Many previously underperforming non-academy schools in poor areas did just as well as similar academies, says report

Janet Downs's picture
Note: The Academies Commission’s findings were based on results for 2011. The 2012 schools performance table had not been published when the Commission reported. Words in brackets are the author’s comments.

Many previously underperforming non-academy schools in disadvantaged areas have done just as well as similar academies, the Academies Commission reported. Results in sponsored academies were slightly lower than similar non-academy schools when equivalent (non-GCSE) exams were removed from the figures.

The only sponsored academies that improved more than similar non-academies were those which had already benefited from the City Challenge, the Commission found. (A DfE report found that the City Challenge was more successful than the sponsored academy programme in raising performance.) Change took time to show results, however. Results increased more the longer an academy had been in existence (but is this also true for previously under-performing non-academy schools?).

The Commission noted it was difficult to discover how far improvements in performance could be explained by a changing intake in sponsored academies. Some researchers found a decline in the proportion of disadvantaged pupils.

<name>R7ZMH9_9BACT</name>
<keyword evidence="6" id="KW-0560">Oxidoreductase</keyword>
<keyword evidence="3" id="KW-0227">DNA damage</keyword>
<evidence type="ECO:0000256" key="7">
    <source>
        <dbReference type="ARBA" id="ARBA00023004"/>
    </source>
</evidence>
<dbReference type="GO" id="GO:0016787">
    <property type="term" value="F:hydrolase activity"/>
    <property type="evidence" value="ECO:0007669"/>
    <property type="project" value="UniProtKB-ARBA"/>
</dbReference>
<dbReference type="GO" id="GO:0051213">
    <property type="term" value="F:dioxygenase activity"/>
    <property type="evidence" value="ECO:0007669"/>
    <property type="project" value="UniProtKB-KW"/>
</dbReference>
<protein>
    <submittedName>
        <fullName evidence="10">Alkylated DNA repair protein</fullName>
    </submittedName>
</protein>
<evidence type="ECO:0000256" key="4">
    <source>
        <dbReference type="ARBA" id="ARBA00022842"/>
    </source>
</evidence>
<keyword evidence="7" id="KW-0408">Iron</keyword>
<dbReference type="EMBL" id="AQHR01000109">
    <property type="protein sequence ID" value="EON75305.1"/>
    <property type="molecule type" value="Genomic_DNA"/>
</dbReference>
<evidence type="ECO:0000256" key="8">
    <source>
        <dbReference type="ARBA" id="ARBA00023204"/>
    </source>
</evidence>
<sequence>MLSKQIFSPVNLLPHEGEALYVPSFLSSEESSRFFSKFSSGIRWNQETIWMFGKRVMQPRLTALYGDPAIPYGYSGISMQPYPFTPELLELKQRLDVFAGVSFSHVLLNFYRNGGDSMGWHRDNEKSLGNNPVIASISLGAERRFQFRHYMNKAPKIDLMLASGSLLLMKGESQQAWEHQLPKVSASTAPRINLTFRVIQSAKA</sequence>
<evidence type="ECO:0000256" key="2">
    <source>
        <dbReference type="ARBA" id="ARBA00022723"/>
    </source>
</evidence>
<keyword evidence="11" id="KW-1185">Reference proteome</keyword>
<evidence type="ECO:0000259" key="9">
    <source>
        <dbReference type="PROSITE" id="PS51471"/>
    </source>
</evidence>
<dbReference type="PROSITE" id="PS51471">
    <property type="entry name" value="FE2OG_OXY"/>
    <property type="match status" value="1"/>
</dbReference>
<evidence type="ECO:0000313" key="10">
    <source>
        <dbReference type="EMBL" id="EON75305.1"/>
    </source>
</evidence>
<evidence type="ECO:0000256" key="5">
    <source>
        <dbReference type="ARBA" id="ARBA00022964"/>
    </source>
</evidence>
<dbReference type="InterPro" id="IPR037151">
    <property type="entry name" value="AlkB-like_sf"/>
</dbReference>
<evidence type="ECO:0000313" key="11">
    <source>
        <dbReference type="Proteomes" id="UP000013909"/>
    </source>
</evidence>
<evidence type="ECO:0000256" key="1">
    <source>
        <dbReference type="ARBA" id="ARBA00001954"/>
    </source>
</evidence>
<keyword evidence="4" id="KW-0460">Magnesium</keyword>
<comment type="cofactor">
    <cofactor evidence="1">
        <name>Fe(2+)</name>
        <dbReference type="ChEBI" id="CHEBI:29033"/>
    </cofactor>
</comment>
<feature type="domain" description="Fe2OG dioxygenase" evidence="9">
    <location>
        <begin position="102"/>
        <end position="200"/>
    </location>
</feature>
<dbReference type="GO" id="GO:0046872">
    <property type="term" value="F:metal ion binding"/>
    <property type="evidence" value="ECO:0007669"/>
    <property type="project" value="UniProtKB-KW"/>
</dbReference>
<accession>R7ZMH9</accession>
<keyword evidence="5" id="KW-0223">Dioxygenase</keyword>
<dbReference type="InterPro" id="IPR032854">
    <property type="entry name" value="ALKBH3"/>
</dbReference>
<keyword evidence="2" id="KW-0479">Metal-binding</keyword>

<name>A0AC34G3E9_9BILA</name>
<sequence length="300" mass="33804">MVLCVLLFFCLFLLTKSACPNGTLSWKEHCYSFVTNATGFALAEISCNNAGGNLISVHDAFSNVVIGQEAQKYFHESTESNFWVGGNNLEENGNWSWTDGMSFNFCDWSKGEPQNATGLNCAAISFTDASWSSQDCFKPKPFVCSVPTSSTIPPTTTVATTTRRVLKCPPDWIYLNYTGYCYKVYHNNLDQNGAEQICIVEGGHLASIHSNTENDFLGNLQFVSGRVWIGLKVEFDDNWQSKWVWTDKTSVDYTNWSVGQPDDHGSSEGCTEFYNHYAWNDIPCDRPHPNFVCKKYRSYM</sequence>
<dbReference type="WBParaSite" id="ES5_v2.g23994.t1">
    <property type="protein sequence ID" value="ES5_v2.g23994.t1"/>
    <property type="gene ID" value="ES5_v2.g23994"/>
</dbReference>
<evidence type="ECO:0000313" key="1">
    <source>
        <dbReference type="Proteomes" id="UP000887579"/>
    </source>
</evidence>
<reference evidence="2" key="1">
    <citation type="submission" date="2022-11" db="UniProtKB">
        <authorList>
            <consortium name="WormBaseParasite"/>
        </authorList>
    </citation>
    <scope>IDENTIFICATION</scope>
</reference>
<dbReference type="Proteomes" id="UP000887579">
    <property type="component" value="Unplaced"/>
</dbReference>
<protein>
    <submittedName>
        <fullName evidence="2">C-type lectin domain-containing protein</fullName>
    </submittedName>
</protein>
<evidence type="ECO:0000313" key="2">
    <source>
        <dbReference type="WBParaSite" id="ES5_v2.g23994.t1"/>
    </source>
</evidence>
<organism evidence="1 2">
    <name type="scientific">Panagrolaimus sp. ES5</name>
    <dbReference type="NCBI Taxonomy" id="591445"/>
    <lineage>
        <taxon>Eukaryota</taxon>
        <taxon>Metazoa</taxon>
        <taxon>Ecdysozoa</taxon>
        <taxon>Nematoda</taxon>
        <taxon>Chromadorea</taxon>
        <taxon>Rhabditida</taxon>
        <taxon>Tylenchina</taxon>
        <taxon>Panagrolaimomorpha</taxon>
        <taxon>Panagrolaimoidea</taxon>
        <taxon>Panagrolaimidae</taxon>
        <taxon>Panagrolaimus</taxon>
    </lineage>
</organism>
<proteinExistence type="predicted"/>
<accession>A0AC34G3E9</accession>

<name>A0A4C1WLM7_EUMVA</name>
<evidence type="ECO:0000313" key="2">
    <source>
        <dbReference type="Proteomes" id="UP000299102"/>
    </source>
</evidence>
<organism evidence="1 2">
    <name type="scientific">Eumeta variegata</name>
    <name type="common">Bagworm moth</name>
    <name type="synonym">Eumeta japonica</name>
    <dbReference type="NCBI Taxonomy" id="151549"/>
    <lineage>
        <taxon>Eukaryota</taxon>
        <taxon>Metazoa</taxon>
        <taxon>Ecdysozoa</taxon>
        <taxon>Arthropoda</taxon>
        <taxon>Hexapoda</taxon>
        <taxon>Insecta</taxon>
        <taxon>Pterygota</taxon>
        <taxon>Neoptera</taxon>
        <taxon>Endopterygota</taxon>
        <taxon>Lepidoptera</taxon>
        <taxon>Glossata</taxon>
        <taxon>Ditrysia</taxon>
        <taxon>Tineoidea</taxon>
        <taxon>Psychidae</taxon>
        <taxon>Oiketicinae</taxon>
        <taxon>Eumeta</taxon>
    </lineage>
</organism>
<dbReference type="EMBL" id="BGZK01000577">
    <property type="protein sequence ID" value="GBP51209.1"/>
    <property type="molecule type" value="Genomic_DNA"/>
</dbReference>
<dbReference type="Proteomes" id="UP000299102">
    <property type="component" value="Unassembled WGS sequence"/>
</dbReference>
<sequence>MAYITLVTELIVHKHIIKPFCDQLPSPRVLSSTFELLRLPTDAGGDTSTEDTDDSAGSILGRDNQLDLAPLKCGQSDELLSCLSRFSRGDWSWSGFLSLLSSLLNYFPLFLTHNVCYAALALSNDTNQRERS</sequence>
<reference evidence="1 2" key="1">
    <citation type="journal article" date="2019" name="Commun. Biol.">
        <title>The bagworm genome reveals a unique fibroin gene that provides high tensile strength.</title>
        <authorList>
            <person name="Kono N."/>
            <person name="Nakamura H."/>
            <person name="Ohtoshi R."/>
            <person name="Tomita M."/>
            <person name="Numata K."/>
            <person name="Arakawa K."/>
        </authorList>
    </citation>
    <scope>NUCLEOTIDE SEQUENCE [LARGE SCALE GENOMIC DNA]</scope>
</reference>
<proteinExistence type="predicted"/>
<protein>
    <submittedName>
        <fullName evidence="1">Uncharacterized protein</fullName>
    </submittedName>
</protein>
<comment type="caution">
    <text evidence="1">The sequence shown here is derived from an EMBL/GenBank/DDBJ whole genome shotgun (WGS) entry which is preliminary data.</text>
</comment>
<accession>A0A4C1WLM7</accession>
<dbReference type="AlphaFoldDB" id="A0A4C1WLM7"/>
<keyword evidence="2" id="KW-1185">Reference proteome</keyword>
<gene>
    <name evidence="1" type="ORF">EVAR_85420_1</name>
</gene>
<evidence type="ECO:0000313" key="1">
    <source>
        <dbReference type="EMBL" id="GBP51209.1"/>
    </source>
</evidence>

In November 2012, there were 1920 converter academies and 536 sponsored academies, the Commission said. Many converter academies were previously Good or Outstanding and had become stand-alone academies. However, the Commission discovered that some converters felt “forced” to become academies, others had “jumped into the arms of a sponsor chain” before they were pushed while some schools converted because they wanted to work with schools that were in a particular chain.

Most converter academies already had above-average results and scored higher on the EBacc measure than other schools, the Commission wrote. And they had fewer disadvantaged pupils and fewer Black and minority ethnic pupils than the national average. The Commission feared converter academies that had previously been judged Good or Outstanding could be complacent particularly as they are exempt from routine Ofsted inspections. It noted that although converter academies were supposed to support weaker schools, “relatively few” actually did so.

(The Academies Commission report is not a ringing endorsement of the Academy programme and contradicts Government spin about its success.  The Government has still not responded to the Commission's report.)

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